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muriel_volestrangler Donating Member (1000+ posts) Send PM | Profile | Ignore Tue Nov-01-11 08:03 AM
Response to Reply #34
37. Many things 'are possible'; but they're not what the USA has
Unless you're in a highly rural area, most food only gets to you via corporations.

The idea is to hurt fat pocketbooks because enough workers are fed up enough to say, "We're willing to suffer so that we can change things."


And you really need to think whether a general strike is the way to achieve that. "Fat pocketbooks" make their money over the year, not day by day; people do need to buy food day by day. Corporations will not be the first to suffer in a general strike. People will, and then they'll demand a unified action to stop that - and that means the government. General strikes are aimed against governments, not corporations.

Specific strikes or boycotts against the corporations that have screwed up the economy are a much better idea. The call to move accounts to credit unions is great. To stop using credit cards, likewise. If it's oil companies you want to target, then try to blockade their refineries. That has almost the effect of a general strike, because it shuts down nearly all transport, but at least makes more sense if your demand is 'stop polluting the Gulf' or something.

The thing is, people haven't yet expressed the desire for 'things to change' using the simple, painless process of voting in some decent politicians. They had a chance this time last year, and voted in worse ones, overall, at both the state and national level. I really don't think people are yet at the stage of huge support for a painful general strike when they haven't even tried a bit of sane voting yet. You won't get the support for a general strike. But the Occupy protests have shown a good level of support - and I hope that means some good candidates can run in 2012 with a realistic chance of getting elected. We need a lot more Elizabeth Warrens.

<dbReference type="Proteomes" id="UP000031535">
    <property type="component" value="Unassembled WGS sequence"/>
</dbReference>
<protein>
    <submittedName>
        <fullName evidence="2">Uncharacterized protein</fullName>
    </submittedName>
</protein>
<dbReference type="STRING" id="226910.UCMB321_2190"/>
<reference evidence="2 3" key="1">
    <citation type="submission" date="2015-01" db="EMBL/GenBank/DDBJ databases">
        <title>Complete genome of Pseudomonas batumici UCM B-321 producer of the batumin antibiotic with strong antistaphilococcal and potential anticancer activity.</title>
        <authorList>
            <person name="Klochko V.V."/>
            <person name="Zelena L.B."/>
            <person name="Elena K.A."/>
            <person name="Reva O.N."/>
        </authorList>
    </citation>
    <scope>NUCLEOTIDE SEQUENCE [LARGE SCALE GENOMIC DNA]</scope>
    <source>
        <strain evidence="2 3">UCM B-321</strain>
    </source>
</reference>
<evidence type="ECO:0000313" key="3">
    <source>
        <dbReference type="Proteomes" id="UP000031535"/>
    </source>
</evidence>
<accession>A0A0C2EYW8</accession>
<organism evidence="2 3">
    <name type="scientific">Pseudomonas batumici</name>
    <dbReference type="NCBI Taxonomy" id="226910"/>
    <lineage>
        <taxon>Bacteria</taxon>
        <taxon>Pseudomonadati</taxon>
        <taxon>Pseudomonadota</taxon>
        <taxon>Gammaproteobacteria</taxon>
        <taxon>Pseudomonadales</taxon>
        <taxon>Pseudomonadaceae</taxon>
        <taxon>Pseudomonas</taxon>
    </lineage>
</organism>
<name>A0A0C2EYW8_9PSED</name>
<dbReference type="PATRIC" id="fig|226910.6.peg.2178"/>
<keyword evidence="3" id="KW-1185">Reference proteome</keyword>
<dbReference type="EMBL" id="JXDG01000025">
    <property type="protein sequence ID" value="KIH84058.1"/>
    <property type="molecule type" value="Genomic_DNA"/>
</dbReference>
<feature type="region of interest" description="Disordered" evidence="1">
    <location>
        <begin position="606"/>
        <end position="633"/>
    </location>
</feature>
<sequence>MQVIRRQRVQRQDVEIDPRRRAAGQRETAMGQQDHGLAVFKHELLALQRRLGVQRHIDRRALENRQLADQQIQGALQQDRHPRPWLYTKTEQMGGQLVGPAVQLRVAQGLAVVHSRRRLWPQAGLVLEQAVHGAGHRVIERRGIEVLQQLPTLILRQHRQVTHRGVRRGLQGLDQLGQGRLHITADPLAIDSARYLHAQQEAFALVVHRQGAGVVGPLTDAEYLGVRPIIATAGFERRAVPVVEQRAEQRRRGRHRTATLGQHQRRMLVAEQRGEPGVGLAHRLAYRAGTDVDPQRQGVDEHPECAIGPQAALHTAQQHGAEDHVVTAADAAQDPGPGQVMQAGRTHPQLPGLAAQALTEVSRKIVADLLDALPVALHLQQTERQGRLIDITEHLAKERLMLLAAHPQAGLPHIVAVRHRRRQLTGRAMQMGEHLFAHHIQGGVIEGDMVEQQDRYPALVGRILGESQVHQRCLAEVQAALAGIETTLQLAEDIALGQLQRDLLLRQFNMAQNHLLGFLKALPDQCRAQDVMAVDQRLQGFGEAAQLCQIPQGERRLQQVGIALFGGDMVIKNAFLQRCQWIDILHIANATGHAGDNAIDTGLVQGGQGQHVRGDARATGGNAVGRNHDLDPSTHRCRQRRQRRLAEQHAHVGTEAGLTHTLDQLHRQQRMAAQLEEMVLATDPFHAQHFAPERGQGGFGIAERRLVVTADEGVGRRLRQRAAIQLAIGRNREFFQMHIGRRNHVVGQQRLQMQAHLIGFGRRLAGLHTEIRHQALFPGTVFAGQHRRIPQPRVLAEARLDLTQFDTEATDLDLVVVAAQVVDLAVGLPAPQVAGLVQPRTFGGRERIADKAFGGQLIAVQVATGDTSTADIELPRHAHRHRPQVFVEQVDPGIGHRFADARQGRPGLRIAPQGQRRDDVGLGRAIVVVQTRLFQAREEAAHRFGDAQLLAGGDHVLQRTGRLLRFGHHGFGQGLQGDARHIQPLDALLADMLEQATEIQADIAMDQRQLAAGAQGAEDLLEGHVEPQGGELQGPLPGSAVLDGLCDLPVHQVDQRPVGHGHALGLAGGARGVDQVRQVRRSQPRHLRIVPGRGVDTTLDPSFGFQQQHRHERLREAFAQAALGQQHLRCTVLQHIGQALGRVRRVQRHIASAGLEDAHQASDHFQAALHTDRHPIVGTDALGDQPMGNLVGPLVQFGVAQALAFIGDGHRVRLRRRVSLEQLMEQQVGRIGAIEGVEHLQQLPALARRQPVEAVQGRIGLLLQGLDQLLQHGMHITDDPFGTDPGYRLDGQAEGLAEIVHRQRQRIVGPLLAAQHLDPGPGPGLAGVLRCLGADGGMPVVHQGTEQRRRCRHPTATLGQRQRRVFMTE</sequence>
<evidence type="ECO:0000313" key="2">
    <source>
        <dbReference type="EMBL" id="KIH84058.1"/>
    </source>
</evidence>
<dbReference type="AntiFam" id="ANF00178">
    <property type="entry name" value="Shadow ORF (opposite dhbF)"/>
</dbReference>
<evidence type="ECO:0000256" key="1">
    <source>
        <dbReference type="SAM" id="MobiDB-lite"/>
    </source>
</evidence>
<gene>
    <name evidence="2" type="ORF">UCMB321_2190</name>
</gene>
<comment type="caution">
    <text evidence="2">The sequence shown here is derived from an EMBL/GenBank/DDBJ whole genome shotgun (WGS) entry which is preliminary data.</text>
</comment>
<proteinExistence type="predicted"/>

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Marazinia Donating Member (398 posts) Send PM | Profile | Ignore Tue Nov-01-11 08:24 AM
Response to Reply #37
38. I hope we'll have at least a Congress with marked differences from what we have now
But I don't believe it.

I'd love to be proven wrong, though. And if I am wrong, then boycotts and informed voting could bring change and I'll be right there supporting both.

As for a worst case scenario that requires more than what has been tried in the past, if independent truckers will haul food and gas stations are open for fueling, food can move.

I still think the best thing people can do just in case is start saving canned goods, though. If enough people would just do that it could sustain a strike for quite some time as long as that strike does not affect essential workers. I'm going to stash a can or two every week myself. It's all I can afford on my budget, but it adds up.

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GreenStormCloud Donating Member (1000+ posts) Send PM | Profile | Ignore Tue Nov-01-11 06:59 AM
Response to Reply #30
33. What are you going to do about the red states and counties?
They hate the left. Do you expect them to go along?
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Marazinia Donating Member (398 posts) Send PM | Profile | Ignore Tue Nov-01-11 07:18 AM
Response to Reply #33
35. Nothing can be done until support is widespread, I never tried to suggest otherwise
Edited on Tue Nov-01-11 07:19 AM by Marazinia
If support isn't widespread enough for a strike, though, it's not widespread enough for these demonstrations to help. Not unless worsening conditions coupled with the demonstrations sways public opinion (and that may well be happening). Until there is a large majority fed up enough to force change, things will go on as they are and will continue to get worse.
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swilton Donating Member (1000+ posts) Send PM | Profile | Ignore Mon Oct-31-11 05:05 PM
Response to Original message
21. This should be essential reading!
A MEGA K&R!
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cyberpj Donating Member (1000+ posts) Send PM | Profile | Ignore Mon Oct-31-11 08:18 PM
Response to Original message
23. I think the next step is Occupy Washington D.C. - across from White House or Capitol. nt
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onpatrol98 Donating Member (1000+ posts) Send PM | Profile | Ignore Mon Oct-31-11 08:36 PM
Response to Original message
24. Perhaps instead of a general strike